The Seafield Arms in Cullen had long been a fine-dining fixture in the pretty coastal town before it sadly closed down eight years ago.
I had been lucky enough to eat there on a couple of occasions and in fact almost chose to have my wedding reception at the Seafield.
So there was something very sad about driving past the boarded-up hotel while it lay waiting for a new owner to give it the TLC it deserved.
And that is exactly what happened when a local businessman took it on and restored it to its former glory… and then some.
The menu states that £1.3 million has been spent on bringing life back to the Seafield, which reopened last May, but we were reliably informed that total now stands at just over the £2 million mark. No small sum to invest in a small town in Moray.
But that money has been spent wisely with the creation of the 40-seat Grant Dining Room serving quality, locally sourced food; the stylish 30-seat Bar 19 that offers a wide selection of traditional “gastro” dishes; and the Findlater Lounge, the perfect space to relax with a drink after your meal. Not to mention the luxurious bedrooms upstairs.
We opted to sample the Grant Dining Room. It’s a deceptively large space that feels intimate despite being able to cater for a number of tables. Split into two levels, a large window under the mezzanine level lets you see into the wine cellar. An unusual and interesting addition.
On our arrival on a stormy night, our welcome could not have been warmer as a friendly waitress took our jackets and showed us to our table.
Hotel manager Donald then came over with the menus and was happy to chat to us about the hotel and its plans, and then we got down to the serious business of scouring the menus and seeing what was on offer.
As well as the standard menu, we were offered a specials menu that certainly piqued my interest with venison, halibut and beef dishes. However, I was swayed by the main menu and was tempted by the black and white pudding bon bons – not to mention the scallops – before deciding on the Arbroath smokey souffle.
I ended up very pleased with my choice as this dish was full of flavour without the fish overpowering it. The prosciutto crisps were delicious, and the thick balsamic vinegar on the plate worked well with the souffle.
Across the table, my wife enjoyed her roast vegetable terrine with stone fruit chutney and toasted garlic and herb bread. It was beautifully presented and she finished every last bite.
For my main course, there was one clear winner – the Seafield platter. An enticing combination of mussels in white wine, beer-battered monkfish medallions, grilled king prawns and calamari rings. A seafood lover’s dream.
When it arrived, the platter looked fantastic.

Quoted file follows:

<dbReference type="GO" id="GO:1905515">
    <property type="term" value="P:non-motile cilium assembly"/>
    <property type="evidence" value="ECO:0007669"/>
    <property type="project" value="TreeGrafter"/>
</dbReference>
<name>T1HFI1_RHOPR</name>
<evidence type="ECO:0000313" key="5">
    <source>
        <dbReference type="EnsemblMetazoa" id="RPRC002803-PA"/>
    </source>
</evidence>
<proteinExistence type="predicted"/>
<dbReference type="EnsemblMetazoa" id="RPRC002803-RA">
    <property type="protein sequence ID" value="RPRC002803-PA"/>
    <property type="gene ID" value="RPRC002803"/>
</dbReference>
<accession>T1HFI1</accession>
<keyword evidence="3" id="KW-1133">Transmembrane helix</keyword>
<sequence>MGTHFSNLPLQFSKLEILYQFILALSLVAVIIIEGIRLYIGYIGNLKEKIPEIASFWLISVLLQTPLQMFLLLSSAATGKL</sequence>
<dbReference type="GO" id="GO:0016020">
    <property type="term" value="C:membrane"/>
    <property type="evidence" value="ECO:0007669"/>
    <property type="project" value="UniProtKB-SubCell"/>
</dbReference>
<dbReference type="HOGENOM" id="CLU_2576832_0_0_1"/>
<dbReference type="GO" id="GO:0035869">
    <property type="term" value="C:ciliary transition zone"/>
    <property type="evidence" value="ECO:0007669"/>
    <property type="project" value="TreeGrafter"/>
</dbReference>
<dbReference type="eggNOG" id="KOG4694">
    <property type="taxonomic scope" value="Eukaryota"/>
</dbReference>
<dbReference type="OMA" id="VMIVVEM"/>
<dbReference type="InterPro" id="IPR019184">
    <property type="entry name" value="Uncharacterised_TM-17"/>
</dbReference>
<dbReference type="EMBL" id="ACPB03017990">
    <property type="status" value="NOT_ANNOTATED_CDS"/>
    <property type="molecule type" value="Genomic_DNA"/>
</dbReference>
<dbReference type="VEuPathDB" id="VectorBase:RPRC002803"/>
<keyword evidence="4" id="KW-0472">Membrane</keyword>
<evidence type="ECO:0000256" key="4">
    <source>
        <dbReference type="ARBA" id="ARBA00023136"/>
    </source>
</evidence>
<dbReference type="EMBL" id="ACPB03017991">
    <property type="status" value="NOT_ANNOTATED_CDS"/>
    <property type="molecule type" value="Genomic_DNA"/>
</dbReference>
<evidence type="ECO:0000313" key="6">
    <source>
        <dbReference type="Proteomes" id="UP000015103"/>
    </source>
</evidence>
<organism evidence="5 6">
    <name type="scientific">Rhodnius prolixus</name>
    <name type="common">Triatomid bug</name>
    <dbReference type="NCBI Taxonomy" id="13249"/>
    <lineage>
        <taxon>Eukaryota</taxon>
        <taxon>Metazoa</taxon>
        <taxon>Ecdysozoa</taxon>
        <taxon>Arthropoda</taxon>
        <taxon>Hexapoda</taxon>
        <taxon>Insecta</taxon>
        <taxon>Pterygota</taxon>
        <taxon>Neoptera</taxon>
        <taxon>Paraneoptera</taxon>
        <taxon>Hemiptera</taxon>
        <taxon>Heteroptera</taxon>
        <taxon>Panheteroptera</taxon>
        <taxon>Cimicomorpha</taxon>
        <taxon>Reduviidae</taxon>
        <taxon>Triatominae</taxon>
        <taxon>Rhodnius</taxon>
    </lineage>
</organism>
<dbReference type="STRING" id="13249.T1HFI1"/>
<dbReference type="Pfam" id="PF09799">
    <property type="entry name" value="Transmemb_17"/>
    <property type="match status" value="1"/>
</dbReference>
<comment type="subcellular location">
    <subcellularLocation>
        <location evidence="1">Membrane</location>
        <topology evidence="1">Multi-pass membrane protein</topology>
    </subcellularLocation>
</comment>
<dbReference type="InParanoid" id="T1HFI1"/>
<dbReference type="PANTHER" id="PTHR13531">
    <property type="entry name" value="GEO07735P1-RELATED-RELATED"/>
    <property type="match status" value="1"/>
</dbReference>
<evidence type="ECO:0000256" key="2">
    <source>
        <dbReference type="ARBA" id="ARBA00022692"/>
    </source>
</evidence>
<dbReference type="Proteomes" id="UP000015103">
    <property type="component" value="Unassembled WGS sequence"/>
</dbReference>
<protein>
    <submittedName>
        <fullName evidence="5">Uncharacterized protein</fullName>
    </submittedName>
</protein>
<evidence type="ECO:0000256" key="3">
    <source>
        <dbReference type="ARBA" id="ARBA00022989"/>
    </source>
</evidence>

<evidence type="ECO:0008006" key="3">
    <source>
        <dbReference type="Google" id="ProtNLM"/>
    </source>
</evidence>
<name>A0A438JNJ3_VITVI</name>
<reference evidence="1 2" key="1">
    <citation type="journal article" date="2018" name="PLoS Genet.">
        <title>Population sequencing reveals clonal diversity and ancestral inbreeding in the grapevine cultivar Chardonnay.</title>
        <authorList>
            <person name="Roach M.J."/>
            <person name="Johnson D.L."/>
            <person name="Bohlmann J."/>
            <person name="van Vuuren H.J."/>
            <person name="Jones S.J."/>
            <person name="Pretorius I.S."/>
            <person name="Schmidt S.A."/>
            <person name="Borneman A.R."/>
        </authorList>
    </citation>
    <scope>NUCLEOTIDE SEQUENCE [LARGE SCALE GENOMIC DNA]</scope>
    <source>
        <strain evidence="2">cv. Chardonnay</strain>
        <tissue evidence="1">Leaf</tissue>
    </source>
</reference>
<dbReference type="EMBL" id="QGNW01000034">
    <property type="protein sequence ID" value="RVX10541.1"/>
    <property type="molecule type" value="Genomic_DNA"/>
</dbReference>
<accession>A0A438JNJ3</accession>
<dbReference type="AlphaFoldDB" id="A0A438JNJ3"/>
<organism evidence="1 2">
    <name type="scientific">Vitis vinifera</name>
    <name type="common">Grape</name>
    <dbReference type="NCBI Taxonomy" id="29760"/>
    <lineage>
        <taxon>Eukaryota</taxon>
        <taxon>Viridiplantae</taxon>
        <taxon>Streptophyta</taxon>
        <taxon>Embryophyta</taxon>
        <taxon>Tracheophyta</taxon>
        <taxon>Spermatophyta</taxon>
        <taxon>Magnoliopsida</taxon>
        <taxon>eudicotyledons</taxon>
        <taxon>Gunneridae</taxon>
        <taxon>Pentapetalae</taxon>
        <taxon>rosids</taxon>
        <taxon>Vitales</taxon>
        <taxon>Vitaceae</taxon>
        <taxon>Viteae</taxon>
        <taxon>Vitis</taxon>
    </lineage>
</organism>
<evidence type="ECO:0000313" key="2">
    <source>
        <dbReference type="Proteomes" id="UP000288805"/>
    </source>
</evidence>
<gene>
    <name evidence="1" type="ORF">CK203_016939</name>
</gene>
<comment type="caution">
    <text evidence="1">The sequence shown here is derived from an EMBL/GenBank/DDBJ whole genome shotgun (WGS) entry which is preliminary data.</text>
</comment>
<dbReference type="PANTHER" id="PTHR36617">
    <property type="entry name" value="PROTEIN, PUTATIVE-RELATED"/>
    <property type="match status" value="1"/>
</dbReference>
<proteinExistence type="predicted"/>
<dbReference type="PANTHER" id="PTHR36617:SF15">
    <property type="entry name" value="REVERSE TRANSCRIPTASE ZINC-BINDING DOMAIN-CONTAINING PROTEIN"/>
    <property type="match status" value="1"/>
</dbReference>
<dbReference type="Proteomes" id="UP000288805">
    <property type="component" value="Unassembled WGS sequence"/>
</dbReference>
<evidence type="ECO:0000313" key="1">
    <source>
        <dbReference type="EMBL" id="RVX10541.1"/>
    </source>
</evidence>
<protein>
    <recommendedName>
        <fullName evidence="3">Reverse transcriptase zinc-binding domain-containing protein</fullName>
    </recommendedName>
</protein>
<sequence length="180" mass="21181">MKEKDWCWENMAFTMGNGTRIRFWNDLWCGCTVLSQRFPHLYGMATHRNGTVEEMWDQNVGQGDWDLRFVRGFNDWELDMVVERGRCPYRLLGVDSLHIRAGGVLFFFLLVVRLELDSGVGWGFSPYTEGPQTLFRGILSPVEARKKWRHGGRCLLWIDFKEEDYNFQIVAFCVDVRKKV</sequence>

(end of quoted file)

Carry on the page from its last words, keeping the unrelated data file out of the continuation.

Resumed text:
A wooden board covered in perfectly cooked seafood, with the mussels in their own mini saucepan and a similar pan containing an indulgent lemon butter.
The monkfish was plentiful, the calamari tender and the mussels full of flavour, but it was the king prawns that stole the show. Covered in garlic and herbs, I have to say they were the best prawns I’ve ever eaten. Absolutely superb.
Tartare sauce and large hand-cut chips finished off the dish.
For her main course, my wife chose the wild mushroom tart. Again, it was clear a lot of attention had been paid to the presentation of the food, and she enjoyed the intense flavour of the tart.
After eating so much, we were too full to order dessert, but instead took up the suggestion of a cocktail to round off proceedings. Sipping a combination of Prosecco and limoncello in the comfort of the Findlater Lounge was the ideal digestif. The lounge features framed black and white photographs of local landmarks, such as the Bow Fiddle Rock at Portknockie, and you can look out to the patio area which is now home to one of the famous Oor Wullie statues that raised so much money for the ARCHIE Foundation last year. In fact, this particular Wullie – Oor Highland Coo – is still raising money, as 10% from every Oor Highland Coo fillet steak is donated to the charity. A very nice touch.
I also appreciated the section at the back of the menu stating where the hotel sources all of its produce. From Huntly, Buckie, Portsoy and Cullen itself, it’s a great advert for local producers.
We thoroughly enjoyed our evening at the Seafield Arms and I am delighted to see it back in business in the heart of Cullen.
The owners are working on plans to expand further, with the recent acquisition of the community hall next door. I can see this restored fine-dining favourite continuing to go from strength to strength.
- The Seafield Arms
- 17-19 Seafield Street, Cullen AB56 4SG
- t: 01542 841604
- w: www.seafieldarmscullen.co.uk
- Arbroath smokey souffle £7.95
- Vegetable terrine £7.50
- Seafield platter £24
- Mushroom tart £16.90
- Limoncello cocktail x 2 £18
- Bottle of Castello red wine £32